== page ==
- Who will pay the bills and track our finances?
- Will we use a financial advisor?
- Will everything be in the same “pot” or will we have “his” and “hers” spending money?
- How often will we review our finances?
- Will we invest, and at what risk level?
Compromise Scenario: You like to manage money and she doesn’t. You’re nervous that you’re going to be stuck with all the financial planning decisions and you don’t want that sole responsibility. A compromise approach looks something like this: “I will take care of the bills each month, but you will sit down with me once a quarter to go over our income and expenses. We will get a financial advisor to help us with our retirement, insurance, taxes and estate planning.
6. A conversation on where our money will go when we die
No dating conversation starts with, “Let’s talk about death.” The subject makes most of us feel fidgety, uneasy and a little depressed. But the reality is that you and your future spouse will eventually die. If you talk about it now before you are married, then regularly while you’re married, you will be shocked at how comfortable you get with the subject as the years go on. Some questions and a suggested compromise scenario:
- Where will we keep our important papers and account passwords?
- Will our money go to our children, charities, other?
- How much will we give to children and grandchildren?
- How will we determine who will inherit our property, businesses, etc.?
- Will we invest in long-term care insurance or rely on savings and/or our children to eventually take care of us?
Compromise Scenario: You think all of your inheritance should be given to your children; he thinks all should go to charity. A compromise approach looks something like this: 50 percent will be gifted to your children and 50 percent to charity.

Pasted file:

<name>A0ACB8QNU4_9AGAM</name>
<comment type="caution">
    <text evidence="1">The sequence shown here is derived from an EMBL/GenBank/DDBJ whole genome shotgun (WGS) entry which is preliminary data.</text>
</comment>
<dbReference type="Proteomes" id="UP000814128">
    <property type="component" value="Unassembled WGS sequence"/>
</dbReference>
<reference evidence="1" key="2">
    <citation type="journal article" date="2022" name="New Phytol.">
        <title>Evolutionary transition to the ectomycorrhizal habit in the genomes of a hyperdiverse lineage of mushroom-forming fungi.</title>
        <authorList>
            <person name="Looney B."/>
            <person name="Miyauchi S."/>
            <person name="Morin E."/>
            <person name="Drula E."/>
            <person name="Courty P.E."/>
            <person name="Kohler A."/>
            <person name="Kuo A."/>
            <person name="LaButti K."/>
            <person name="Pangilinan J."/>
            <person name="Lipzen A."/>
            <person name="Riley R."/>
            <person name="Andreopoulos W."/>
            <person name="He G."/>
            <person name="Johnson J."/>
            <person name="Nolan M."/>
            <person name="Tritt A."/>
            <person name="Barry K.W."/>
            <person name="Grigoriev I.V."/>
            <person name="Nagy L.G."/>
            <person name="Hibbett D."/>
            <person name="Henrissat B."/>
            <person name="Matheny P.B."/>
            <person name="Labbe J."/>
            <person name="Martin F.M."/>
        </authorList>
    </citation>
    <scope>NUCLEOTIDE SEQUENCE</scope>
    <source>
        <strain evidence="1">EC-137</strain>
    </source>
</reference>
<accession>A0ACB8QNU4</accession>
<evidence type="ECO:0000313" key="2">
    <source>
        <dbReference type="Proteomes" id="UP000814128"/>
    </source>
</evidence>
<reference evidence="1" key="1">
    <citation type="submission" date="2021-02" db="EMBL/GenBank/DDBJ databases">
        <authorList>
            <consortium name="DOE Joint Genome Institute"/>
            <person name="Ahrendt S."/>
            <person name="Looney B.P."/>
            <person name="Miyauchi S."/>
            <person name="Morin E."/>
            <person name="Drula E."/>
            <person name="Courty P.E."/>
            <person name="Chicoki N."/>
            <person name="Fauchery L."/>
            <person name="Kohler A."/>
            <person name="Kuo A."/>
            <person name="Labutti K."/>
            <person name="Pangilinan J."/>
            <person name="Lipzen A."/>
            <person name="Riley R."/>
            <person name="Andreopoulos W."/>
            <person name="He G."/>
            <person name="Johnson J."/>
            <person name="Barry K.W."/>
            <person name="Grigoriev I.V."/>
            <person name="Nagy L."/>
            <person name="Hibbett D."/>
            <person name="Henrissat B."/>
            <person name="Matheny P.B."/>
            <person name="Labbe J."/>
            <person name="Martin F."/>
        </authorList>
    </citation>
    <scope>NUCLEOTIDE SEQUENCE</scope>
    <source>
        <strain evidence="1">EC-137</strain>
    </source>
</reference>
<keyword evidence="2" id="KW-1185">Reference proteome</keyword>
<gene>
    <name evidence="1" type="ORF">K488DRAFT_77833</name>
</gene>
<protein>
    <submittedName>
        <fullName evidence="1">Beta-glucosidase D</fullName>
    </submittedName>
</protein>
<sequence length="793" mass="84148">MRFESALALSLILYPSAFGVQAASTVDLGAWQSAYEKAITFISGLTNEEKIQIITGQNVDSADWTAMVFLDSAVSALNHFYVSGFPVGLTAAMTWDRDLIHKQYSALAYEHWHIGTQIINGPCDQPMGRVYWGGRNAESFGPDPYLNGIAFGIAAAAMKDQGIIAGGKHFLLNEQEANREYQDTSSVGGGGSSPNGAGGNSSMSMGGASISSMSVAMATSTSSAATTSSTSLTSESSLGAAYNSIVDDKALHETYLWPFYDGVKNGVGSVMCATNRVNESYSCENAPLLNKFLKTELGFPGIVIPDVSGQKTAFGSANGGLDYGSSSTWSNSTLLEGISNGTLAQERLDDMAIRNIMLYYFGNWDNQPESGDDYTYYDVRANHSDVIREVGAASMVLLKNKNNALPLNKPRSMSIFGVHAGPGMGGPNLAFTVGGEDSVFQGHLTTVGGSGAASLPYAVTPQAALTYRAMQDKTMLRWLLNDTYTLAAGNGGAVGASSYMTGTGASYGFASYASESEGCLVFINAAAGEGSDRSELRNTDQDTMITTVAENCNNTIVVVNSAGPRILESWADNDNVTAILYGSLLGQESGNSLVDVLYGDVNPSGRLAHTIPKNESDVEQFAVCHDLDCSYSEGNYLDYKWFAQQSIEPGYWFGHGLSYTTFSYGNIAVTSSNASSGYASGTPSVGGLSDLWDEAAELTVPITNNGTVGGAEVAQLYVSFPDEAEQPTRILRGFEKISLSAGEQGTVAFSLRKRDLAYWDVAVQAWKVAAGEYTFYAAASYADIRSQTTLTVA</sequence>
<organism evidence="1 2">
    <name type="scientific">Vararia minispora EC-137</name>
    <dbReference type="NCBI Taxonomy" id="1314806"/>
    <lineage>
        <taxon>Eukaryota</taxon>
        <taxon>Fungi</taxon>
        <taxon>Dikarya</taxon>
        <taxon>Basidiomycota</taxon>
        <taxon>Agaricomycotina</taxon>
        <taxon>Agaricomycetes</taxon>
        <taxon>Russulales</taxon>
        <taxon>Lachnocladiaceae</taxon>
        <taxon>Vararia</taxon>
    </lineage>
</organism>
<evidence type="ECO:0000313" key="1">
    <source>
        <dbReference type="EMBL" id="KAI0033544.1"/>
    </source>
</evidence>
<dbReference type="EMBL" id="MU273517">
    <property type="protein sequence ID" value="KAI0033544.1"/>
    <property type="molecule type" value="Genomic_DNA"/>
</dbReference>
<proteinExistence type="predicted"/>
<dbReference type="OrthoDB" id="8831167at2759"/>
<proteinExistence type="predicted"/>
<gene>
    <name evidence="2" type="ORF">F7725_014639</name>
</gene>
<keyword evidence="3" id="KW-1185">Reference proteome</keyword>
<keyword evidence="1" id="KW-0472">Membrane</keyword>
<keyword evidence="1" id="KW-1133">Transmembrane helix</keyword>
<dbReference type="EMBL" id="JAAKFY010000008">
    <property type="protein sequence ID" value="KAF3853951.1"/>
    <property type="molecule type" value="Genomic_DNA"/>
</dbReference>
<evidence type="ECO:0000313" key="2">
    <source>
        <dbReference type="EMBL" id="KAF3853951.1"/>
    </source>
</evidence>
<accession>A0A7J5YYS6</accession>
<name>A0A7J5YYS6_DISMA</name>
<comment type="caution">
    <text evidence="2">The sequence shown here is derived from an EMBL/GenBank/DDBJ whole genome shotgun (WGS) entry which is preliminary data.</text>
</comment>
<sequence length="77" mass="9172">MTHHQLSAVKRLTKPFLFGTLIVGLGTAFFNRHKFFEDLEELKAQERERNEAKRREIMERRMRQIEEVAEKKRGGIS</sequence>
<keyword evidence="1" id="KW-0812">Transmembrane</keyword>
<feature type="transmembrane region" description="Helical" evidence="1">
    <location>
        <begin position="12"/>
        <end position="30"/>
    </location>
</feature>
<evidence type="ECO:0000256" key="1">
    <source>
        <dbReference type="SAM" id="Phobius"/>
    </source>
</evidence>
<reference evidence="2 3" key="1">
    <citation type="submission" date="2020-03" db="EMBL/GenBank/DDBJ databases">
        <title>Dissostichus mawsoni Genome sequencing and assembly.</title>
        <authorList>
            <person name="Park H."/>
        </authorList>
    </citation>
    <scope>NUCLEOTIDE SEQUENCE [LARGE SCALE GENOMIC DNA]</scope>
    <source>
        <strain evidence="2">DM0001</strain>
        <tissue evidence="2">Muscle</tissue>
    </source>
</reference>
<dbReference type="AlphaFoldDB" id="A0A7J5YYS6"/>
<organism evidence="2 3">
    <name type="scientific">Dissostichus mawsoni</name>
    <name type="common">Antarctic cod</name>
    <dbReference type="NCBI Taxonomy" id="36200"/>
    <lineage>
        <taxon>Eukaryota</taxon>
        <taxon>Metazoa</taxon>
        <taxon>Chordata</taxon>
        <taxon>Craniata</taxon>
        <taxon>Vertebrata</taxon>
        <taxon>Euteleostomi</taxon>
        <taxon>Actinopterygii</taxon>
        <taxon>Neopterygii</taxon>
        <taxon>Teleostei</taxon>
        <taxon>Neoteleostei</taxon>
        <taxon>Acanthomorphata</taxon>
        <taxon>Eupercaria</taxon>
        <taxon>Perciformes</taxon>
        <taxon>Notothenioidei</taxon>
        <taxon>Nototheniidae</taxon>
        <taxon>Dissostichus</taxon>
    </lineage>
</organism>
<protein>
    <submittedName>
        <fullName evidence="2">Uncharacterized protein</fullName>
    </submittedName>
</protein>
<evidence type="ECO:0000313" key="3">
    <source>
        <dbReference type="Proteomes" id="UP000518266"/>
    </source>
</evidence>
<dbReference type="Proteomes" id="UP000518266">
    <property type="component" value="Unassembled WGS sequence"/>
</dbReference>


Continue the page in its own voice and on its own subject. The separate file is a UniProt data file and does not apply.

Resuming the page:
7. A conversation on blended family finances
Here’s a “bonus” conversation that won’t apply to everyone but is necessary to have if one or both of you have been married before. Blended families can bring immense financial challenges, especially if your families come from different income brackets, are used to handling money differently, or have different spending patterns. You are used to making all of the decisions; that will change. As you probably know, good, thorough and open communication is one of the keys to a successful blended family. Here are some questions to ask each other and a suggested compromise scenario:
- How much and how often do you pay alimony? Child support?
- How is your money relationship with your ex?
- How do you handle money conflicts with him/her?
- Who pays for what when it comes to the kids?
- Do you give or loan money to adult children?
- How much will you give to the children for college?
- What will our house financial rules be? How will we handle allowances, chores, phone plans, summer jobs, etc.?
Compromise Scenario: You think all kids should have a job; he thinks their focus should be on grades. Agree that you will discuss each child and what is best for him/her. One of your children gets good grades and is involved with sports; working could indeed hinder that. At the same time, you may have another child who is an average student and has much more free time. Learning more responsibility would be in their best interest.
Remember: Money itself is not the root of all evil, but Satan finds cash a handy tool to divide husband and wife. Start these money conversations now before marriage to ensure that your differences won’t get in the way of a great, God-honoring future together.
Copyright 2020 Scott and Bethany Palmer. All rights reserved.